Why MLB won’t mandate coronavirus vaccines

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The health and safety protocols for the 2021 MLB season were unveiled on Tuesday, and much of the focus was on the lack of expanded postseason or universal DH, since those impact the shape of the season itself. What caught my eye, though, was that MLB would not mandate coronavirus vaccinations for players, and instead, the league and the union would strongly encourage players to get vaccinated. That seems like a policy that doesn’t go quite far enough, no?

It might be about as far as the two sides can get with the limited time frame they were working with to get the season’s protocols in order, though. MLB cannot force players to be vaccinated. Well, scratch that: MLB can force players to be vaccinated, but then they will face legal repercussions for enacting that kind of policy on their own. More specifically, they could subject themselves to an unfair labor practice claim by doing so, according to a labor and employment lawyer, Thomas Lenz, whom the Los Angeles Times spoke to back in November.

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MLB reportedly pressured the Cactus League to request spring training delay

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You might have seen the news that the Cactus League told Major League Baseball that it would like to delay the start of spring training in Arizona by 30 days, due to the high infection rate of coronavirus in Maricopa County. This news broke on Monday, and on Tuesday, a different bit of news surrounding the letter was unveiled: MLB reportedly encouraged the Cactus League to send this letter, because MLB could then turn around and use it against the Players Association in order to delay spring training, and then, in turn, the regular season.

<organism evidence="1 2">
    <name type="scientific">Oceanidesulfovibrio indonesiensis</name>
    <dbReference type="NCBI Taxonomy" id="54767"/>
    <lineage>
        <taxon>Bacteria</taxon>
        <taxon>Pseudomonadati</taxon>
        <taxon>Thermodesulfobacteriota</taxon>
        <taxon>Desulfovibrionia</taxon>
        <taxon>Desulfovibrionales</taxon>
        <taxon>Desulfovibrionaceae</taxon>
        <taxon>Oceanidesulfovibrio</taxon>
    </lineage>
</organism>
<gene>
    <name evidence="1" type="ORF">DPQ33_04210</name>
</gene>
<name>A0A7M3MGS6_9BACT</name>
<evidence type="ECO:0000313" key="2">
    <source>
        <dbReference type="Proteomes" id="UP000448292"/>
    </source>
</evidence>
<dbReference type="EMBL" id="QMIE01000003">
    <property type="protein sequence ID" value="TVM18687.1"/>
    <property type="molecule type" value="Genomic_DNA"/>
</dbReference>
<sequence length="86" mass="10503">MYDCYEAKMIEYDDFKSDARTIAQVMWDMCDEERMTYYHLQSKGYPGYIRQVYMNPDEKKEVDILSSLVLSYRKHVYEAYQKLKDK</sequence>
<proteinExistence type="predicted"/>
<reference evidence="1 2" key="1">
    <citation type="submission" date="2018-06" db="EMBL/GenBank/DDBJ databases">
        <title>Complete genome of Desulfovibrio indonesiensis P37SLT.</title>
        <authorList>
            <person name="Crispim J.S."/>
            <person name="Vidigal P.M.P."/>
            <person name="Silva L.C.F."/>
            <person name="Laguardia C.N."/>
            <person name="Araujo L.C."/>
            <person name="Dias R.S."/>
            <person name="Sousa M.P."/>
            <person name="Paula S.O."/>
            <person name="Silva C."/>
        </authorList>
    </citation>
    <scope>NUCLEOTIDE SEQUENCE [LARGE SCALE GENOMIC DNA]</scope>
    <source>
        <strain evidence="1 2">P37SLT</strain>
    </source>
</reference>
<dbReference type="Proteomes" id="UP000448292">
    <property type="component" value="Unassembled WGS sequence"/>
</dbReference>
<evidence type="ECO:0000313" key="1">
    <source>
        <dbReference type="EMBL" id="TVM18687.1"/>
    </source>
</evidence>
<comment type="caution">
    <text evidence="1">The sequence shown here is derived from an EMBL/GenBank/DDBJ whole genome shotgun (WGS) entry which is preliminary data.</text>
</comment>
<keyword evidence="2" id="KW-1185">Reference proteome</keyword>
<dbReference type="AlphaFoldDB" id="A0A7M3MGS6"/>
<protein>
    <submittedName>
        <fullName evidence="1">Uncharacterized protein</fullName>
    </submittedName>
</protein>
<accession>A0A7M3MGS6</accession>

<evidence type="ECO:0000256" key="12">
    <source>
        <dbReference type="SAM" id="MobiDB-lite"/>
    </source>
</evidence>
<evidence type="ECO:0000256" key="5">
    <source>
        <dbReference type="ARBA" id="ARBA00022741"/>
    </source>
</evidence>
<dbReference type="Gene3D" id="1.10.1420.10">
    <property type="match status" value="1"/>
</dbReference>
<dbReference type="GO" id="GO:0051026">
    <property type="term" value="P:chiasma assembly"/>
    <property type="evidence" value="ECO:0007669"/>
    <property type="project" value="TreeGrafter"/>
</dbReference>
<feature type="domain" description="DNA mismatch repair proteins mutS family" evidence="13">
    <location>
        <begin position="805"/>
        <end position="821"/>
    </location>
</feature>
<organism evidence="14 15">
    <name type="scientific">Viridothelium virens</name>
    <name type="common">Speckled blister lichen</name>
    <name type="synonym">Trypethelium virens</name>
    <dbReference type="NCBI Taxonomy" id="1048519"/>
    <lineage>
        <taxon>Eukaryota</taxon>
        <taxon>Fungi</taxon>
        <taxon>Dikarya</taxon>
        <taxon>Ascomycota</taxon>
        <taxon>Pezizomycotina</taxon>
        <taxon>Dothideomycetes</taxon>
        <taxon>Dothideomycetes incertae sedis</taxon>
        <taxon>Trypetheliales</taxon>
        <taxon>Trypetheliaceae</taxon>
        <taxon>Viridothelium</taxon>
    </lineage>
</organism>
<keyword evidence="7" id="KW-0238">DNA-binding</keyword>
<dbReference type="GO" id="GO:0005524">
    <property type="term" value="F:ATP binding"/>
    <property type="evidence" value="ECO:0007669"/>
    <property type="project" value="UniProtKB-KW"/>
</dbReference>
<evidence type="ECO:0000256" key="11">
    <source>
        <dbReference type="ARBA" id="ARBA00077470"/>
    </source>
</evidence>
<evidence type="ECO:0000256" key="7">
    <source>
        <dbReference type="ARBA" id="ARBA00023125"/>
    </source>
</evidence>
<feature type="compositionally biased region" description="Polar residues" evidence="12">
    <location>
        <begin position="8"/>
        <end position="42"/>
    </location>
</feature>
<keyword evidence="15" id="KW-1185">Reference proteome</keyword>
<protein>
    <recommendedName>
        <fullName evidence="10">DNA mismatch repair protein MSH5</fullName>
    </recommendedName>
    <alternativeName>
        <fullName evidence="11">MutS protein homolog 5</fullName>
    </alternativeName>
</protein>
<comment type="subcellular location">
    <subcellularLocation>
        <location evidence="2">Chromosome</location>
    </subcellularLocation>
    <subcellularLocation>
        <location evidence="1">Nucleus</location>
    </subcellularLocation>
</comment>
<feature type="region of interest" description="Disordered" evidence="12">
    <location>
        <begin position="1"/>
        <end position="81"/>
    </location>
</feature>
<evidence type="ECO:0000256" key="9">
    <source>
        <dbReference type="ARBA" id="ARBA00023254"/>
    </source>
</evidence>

The Athletic’s Alex Coffey spoke to a very forthcoming source reportedly involved in a Zoom call earlier this month, between Cactus League and MLB officials:

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MLB won’t require fan COVID-19 tests, vaccinations

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Major League Baseball plans on having fans in attendance during the 2021 season, even though America is still in the midst of the pandemic that shortened the 2020 campaign. Sure, we’re seemingly closer to the end of the pandemic than the beginning at this point, but we’ve also begun a vaccination rollout that is doubling as a campaign against the very concept of means testing, so who knows. What we do know is that MLB, per The Los Angeles Times’ Bill Shaikin, won’t be requiring negative COVID-19 tests or proof of vaccination from those fans in attendance.

Their reasoning, at least for the tests? The results are meaningless from a safety perspective for those looking to attend a game:

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The MLB season should start on time, unless everything keeps getting worse

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Before the new year, there was some concern that Major League Baseball would fight to avoid starting the 2021 regular season at its normally scheduled time. I even wrote about it for Baseball Prospectus, as part of an explanation for why we didn’t have any answers for that and other questions like whether there would be an expanded postseason again, or if the National League would deploy the designated hitter once more. According to The Athletic’s Evan Drellich, what the owners want doesn’t necessarily matter here, though: the players can just wait them out, and let the collective bargaining agreement handle the rest.

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Considering the “success” of sports during a pandemic